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Nice example of De L'Isle's map of the British Isles, bearing the scarce imprint of "Quai de Horloge a l'Aigle d'Or" (the dock of the clock with the Golden Eagle).

De L'Isle draws on a number of sources for his map, most notably Speed for his mapping of England and Wales, Timothy Pont for his mapping of Scotland, and William Petty for his mapping of Ireland. The map includes an ornate decorative title cartouche.

On the map, dotted lines represent the delimitations of counties, and major county towns, as well as smaller cities, are shown. Rivers, mountains, lakes, lochs, loughs, and more are all shown. The remnants of the Antonine and Hadrian Walls are shown. Numerous banks appear in the North Sea, and detail extends into France, the Low Countries, and Scandanavia.

Guillaume De L'Isle Biography

Guillaume De L'Isle (1675-1726) is probably the greatest figure in French cartography. Having learned geography from his father Claude, by the age of eight or nine he could draw maps to demonstrate ancient history.  He studied mathematics and astronomy under Cassini, from whom he received a superb grounding in scientific cartography—the hallmark of his work. His first atlas was published in ca. 1700. In 1702 he was elected a member of the Academie Royale des Sciences and in 1718 he became Premier Geographe du Roi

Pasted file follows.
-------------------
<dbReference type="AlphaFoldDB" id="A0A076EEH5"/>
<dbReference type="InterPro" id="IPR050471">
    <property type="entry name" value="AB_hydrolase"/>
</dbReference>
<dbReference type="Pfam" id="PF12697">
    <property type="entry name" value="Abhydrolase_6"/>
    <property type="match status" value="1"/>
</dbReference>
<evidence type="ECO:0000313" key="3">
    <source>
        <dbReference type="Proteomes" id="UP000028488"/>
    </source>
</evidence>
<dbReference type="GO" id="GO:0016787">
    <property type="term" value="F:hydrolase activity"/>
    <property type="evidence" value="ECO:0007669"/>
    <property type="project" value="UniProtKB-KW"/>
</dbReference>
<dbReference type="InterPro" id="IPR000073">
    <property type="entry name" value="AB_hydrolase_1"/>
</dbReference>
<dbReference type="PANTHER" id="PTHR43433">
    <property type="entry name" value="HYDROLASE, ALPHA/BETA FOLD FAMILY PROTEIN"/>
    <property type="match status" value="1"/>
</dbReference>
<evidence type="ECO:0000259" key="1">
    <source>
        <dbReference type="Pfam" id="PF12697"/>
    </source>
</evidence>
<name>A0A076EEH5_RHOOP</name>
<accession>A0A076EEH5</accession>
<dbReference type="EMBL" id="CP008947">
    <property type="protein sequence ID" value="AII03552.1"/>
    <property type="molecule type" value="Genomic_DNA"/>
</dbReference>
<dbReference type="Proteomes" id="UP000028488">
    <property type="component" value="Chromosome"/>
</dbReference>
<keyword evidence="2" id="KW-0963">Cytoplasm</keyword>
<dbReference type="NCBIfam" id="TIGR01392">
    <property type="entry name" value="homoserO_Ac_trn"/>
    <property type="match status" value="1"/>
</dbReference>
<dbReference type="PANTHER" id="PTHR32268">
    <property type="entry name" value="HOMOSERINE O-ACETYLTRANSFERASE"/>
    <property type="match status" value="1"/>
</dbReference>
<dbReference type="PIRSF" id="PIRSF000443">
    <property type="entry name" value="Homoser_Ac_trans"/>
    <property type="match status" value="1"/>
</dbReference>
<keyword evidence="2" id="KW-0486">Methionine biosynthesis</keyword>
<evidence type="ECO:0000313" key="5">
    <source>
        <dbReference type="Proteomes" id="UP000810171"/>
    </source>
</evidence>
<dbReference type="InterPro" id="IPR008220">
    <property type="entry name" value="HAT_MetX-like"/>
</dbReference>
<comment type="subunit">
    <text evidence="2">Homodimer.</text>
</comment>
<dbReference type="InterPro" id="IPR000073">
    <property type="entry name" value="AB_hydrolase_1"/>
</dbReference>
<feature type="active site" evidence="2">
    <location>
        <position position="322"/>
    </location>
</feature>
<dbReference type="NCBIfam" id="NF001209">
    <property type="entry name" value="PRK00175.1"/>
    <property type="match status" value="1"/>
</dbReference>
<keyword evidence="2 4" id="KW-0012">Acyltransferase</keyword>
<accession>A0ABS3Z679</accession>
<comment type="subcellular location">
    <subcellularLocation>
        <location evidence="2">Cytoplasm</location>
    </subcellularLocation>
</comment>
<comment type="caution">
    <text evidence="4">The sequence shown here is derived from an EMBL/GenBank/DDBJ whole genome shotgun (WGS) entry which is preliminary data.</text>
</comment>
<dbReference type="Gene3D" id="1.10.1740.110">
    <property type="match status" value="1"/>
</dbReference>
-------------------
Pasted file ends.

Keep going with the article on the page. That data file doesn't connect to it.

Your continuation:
De L'Isle's work was important as marking a transition from the maps of the Dutch school, which were highly decorative and artistically-orientated, to a more scientific approach. He reduced the importance given to the decorative elements in maps, and emphasized the scientific base on which they were constructed. His maps of the newly explored parts of the world reflect the most up-to-date information available and did not contain fanciful detail in the absence of solid information. It can be fairly said that he was truly the father of the modern school of cartography at the commercial level. 

De L’Isle also played a prominent part in the recalculation of latitude and longitude, based on the most recent celestial observations. His major contribution was in collating and incorporating this latitudinal and longitudinal information in his maps, setting a new standard of accuracy, quickly followed by many of his contemporaries. Guillaume De L’Isle’s work was widely copied by other mapmakers of the period, including Chatelain, Covens & Mortier, and Albrizzi.